EU likely to declare US anti-Russian sanctions invalid within union - Russia’s EU envoyRussian Politics & Diplomacy July 27, 3:41
Russian PM calls situation around Saakashvili's citizenship a weird tragicomedyRussian Politics & Diplomacy July 27, 3:36
Russian Ice Hockey Federation to wage ruthless war on doping abuseSport July 26, 19:53
Two Siberian residents jailed for killing three zoo birds in failed barbeque attemptSociety & Culture July 26, 18:43
Moscow slams Western media allegations about alleged Russian support for TalibanRussian Politics & Diplomacy July 26, 18:31
Ex-Georgian president Saakashvili stripped of Ukrainian citizenshipWorld July 26, 18:25
Russia bolsters military potential in South to respond to emerging threats — defense chiefMilitary & Defense July 26, 16:09
Moscow to frame stance on new sanctions once US bill becomes lawRussian Politics & Diplomacy July 26, 16:03
Kazakhstan hopes to develop its own module for joint space station with RussiaScience & Space July 26, 15:34
This content is available for viewing on PCs and tabletsGo to main page
MOSCOW, May 26. /ITAR-TASS/. Asked at last week’s St. Petersburg International Economic Forum if he would be prepared to cooperate with Petro Poroshenko, should the latter be elected Ukraine’s new president, Vladimir Putin replied that firstly, he would like to see Ukraine pay $3.5 billion for the supplied natural gas. The remark triggered giggles in the audience. But seriously speaking, Putin went on to say, he would respect the choice of the Ukrainian people.
In reply, Poroshenko remarked a short while afterwards that Ukraine’ new leadership would be unable to do without negotiations with Russia. “There will be no chance of discussing security in our region in earnest without Russia. We shall find a format and, certainly, there will be a meeting with Putin,” Poroshenko said, adding that he did not rule out mediation by the United States and the European Union.
Russian experts believe that the curtailment of the punitive operation in the southeast of Ukraine, the settlement of the gas dispute and a constitutional reform should be the conditions for a dialogue between Putin and Poroshenko.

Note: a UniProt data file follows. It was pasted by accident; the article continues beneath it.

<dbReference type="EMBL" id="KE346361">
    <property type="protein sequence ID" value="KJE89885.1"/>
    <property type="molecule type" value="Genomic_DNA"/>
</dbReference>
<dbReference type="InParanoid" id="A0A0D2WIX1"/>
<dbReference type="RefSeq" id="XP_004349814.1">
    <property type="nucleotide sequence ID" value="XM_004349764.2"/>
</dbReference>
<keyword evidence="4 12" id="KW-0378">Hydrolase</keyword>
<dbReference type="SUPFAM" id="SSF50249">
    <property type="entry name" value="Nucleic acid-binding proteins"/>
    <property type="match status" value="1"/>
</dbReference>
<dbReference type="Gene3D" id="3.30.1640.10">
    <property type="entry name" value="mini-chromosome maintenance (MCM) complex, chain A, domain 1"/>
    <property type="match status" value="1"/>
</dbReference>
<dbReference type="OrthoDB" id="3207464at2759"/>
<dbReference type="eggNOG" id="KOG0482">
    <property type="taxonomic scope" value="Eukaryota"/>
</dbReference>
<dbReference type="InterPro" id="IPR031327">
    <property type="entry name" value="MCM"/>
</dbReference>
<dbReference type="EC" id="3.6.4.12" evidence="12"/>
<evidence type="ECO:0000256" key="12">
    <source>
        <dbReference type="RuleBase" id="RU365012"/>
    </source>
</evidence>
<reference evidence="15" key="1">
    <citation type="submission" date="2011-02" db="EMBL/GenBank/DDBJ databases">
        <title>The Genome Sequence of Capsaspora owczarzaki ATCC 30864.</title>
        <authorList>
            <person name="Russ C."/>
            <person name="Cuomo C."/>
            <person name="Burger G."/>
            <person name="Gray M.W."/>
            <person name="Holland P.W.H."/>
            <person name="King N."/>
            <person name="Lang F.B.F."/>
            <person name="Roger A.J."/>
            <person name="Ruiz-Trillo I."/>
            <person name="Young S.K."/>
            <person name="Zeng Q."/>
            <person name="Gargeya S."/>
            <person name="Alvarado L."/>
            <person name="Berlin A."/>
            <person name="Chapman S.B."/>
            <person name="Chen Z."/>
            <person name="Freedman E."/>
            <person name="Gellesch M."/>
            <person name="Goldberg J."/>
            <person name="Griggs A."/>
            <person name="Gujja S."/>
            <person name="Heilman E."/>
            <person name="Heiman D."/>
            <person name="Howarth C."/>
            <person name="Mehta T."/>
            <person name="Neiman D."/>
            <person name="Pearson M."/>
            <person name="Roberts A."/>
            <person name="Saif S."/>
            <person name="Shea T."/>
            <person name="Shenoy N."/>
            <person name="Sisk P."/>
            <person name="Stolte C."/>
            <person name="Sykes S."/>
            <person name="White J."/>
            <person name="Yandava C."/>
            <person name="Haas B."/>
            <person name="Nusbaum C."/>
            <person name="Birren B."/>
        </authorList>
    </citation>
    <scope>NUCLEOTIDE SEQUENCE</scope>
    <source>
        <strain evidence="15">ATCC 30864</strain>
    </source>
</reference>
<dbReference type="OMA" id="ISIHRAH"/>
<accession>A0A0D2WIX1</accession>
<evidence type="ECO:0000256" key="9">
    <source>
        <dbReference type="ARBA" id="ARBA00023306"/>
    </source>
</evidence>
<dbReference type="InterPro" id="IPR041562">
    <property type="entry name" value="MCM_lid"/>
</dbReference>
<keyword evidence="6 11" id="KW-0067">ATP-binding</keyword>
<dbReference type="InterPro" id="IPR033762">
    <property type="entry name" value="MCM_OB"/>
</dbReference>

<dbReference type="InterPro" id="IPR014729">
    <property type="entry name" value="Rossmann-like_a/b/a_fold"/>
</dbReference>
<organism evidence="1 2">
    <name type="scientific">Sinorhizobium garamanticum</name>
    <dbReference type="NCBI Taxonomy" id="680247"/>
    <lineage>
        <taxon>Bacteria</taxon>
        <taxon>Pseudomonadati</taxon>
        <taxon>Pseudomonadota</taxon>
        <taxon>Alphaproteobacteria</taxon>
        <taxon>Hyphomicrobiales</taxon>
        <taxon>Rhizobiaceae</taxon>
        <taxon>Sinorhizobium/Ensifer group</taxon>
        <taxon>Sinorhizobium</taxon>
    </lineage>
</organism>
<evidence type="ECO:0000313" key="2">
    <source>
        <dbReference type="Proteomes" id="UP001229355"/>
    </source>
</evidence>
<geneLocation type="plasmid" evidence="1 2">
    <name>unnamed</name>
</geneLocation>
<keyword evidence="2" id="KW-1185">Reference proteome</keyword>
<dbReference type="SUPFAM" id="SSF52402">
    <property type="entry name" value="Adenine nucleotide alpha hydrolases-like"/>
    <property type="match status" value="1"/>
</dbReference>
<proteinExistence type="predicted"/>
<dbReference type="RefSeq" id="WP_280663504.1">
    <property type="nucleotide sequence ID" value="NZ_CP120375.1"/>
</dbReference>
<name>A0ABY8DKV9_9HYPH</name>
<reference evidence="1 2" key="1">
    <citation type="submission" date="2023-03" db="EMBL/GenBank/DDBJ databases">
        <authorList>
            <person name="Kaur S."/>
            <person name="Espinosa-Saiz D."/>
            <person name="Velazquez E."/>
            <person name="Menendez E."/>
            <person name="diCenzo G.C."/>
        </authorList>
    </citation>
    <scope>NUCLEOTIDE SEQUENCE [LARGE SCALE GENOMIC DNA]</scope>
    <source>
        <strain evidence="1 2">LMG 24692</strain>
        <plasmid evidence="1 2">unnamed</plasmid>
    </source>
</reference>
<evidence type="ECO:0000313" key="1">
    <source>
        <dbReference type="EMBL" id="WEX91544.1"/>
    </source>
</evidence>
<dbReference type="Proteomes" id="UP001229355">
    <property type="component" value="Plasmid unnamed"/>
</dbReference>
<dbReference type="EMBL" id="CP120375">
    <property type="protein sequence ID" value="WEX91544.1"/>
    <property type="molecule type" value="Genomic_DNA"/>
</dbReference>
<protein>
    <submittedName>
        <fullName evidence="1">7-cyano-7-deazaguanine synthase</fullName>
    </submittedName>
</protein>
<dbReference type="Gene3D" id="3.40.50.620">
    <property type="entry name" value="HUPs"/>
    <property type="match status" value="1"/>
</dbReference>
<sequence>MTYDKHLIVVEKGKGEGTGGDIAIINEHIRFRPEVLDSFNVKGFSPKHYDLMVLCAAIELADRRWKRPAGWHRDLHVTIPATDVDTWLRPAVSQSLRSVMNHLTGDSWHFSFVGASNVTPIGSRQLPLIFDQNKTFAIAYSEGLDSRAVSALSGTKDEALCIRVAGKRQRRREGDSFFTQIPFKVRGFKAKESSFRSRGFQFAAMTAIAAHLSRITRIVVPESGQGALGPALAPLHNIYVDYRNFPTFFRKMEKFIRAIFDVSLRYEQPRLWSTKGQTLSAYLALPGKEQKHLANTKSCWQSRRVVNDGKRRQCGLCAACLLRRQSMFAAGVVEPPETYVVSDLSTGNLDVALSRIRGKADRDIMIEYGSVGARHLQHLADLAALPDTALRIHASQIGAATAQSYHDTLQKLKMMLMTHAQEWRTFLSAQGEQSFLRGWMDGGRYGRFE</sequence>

Experts polled by the ITAR-TASS Center for Political Analysis believe that Moscow will not recognize the May 25 election fully legitimate, because most people in the Donetsk and Luhansk regions - about five million people - did not take part.
“Of course, Russia is limited by quite a few diplomatic nuances, and it is unable to utterly ignore the Kiev authorities after May 25. Some sort of a dialogue will be established with the election winner in the end. It will be not a dialogue of friends or partners, but an official, framework discussion. We do hope, however, that Moscow will not forget about our ‘desperate republic’, and that it will establish a constructive cooperation with us,” says the director of the Center of Political Analysis and Technologies in the city of Donetsk, Serhiy Baryshnikov.
“Future contacts between Moscow and Kiev should be divided into two categories. Firstly, technical negotiations about economic cooperation and energy supplies. Such talks may begin only after Ukraine has recognized the outstanding debt for Russian gas. Classical political negotiations may begin only after military operations in the southeast of Ukraine, in fact, a scene of civil war, has been terminated,” political scientist Alexei Makarkin told ITAR-TASS in an interview.
The expert believes that Moscow’s previous conditions for dialogue with the authorities in Kiev, in particular, over the federalization of Ukraine and declaration of Russian as a second state language have now been pushed into the background.
“Moscow has pronounced some words of respect for a future choice of the Ukrainian people. But words of respect are still very far from congratulations of the presidential election winner or evidence of recognizing the elections fully legitimate. Moscow thereby addresses Kiev with a clear message to the effect that for establishing cooperation with Russia, Ukraine should get back to a civilized policy in relation to its own citizens and economic partners,” Boris Makarenko, deputy director of the Political Technologies Center, told ITAR-TASS.
ITAR-TASS may not share the opinions of its contributors